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Yemen: MSF treats hundreds of wounded after attacks on markets and residential areas
Almost 300 wounded people have been treated by Médecins Sans Frontières/Doctors Without Borders (MSF) teams across Yemen in the past few days due to airstrikes and ground shelling.
In southern Yemen, MSF teams today assisted 23 injured civilians due to an airstrike that took place in Alfayush market, Lahj governorate.
Another MSF team treated over 67 injured persons in Beni Hassan, northwestern Yemen, following a series of airstrikes targeting a busy marketplace that came after people broke the Ramadan fast on the evening of Saturday 4 July.
An estimated 20 people were killed in the attack on the market in Harad district, and the MSF team recovered nine dead bodies among the debris the following day.
An elderly injured man was also recovered and transferred to Beni Hassan health centre, where MSF has provided support since May 2015.
Attack on the market
The attack at the market, called Ahem triangle, started at around 20:30 local time, when a cooking-gas station was hit. Half an hour later, a second attack struck the heart of the crowded market, hitting two restaurants and a hotel.
MSF’s team was called to Beni Hassan an hour later, when private cars and public transport vehicles were already taking dozens of injured people to the health centre.
The team stabilised the wounded patients and referred three of them to the main hospitals in the region, Al-Jumhuri (Hajjah city), Al- Olafi and Al-Thawara hospitals (Hodeida city).
MSF donated 100 war-wounded kits to Al-Jumhuri hospital, which received a total of 40 referrals, and also provided fuel and ambulances.
Medical teams were quickly overwhelmed by the number of wounded persons and the severity of their injuries.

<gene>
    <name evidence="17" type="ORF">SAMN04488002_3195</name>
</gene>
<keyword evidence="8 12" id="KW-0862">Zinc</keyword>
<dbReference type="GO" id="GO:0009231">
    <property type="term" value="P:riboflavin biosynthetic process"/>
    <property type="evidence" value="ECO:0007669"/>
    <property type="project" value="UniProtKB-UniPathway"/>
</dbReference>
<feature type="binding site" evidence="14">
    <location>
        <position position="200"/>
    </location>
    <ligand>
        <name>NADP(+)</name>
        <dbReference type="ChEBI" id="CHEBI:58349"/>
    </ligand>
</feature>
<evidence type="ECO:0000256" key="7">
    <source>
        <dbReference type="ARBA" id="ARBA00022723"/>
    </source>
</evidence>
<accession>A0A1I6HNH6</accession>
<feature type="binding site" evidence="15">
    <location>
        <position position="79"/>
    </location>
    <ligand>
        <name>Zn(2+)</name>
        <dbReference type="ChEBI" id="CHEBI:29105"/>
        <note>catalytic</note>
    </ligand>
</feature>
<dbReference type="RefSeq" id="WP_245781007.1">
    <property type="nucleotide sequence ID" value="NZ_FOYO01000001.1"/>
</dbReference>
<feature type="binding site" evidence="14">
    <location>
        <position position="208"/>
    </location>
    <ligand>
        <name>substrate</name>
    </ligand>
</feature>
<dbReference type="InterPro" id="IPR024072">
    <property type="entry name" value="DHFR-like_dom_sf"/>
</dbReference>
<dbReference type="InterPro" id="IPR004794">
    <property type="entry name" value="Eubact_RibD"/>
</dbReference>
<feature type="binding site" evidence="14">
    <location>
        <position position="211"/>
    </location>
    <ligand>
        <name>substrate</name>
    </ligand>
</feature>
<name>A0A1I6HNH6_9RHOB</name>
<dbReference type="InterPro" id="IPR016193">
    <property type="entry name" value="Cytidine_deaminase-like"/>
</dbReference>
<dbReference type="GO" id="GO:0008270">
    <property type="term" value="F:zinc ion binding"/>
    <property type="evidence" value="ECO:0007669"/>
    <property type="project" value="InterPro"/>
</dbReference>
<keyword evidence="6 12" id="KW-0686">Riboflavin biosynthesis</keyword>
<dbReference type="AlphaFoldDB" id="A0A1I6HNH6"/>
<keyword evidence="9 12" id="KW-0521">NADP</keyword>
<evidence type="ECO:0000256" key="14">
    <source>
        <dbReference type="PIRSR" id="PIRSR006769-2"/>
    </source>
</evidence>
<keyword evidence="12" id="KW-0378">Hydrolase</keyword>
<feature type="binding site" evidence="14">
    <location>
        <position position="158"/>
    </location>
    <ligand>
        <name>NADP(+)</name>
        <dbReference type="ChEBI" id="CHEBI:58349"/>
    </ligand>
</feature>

“It has been terrible. We could never have imagined that we could receive so many severely injured people at one time in a small health centre like Beni Hassan,” said one member of MSF’s team, Dr. Ammar.
“The whole team is shocked by what they have seen, especially since it happened to people enjoying an evening in Ramadan.”
“It is unacceptable that airstrikes take place in highly concentrated civilian areas where people are gathering and going about their daily lives, especially at a time such as Ramadan,” Colette Gadenne, head of mission for MSF in Yemen.
Mass civilian casualties, including women and children
Since the onset of the conflict in Yemen there have been several attacks with mass civilian casualties, many of which have injured internally displaced people who are already extremely vulnerable and living in precarious conditions.
In the city of Aden more than 80 injured, including women and children, were treated by MSF staff on 1 July as a result of heavy shelling on a residential area in Al-Mansoora district.
Ground shelling and clashes in Aden mean MSF teams continuously receive wounded at its Emergency Surgical Hospital. In the last four months, more than 2,800 injured -including women and children- have been treated at the facility.
Yesterday in Amran governorate, in the east of the country, an MSF-supported hospital received 7 injured, including three children under 13 years old due to airstrikes targeting Harf Sufian district.
A deplorable humanitarian situation
Violence also hit Taiz governorate, in southwestern Yemen, where random shelling on the ground has caused injuries and death to several people including women and children.
Between 2 and 5 July, the MSF-supported Al-Rawdah hospital received 93 injured and 16 dead persons as a result of several residential areas being shelled. On Saturday alone, the hospital received 18 injured people, including a one-year-old baby.
In Taiz, MSF supports hospitals treating wounded patients on both warring sides with donations of dressing and surgical kits.
Since March 2015, Al-Rawdah Hospital has received a total of 2,193 wounded people, including women and children, and 298 dead victims of violence.
Targeting of medical facilities
Besides attacks in highly civilian populated areas, medical infrastructures and staff have been intensely targeted, which has severely affected the capacity of the country’s healthcare structure to respond to in such a violent context.
The hospital of Harad, one of the few fully operational hospitals in the area of Hajjah, was shelled in mid-June and has now been rendered non-operational.
Before the Ahem marketplace attack last weekend, an MSF team visiting the site of the bombed hospital in Harad also found itself under fire and had to flee.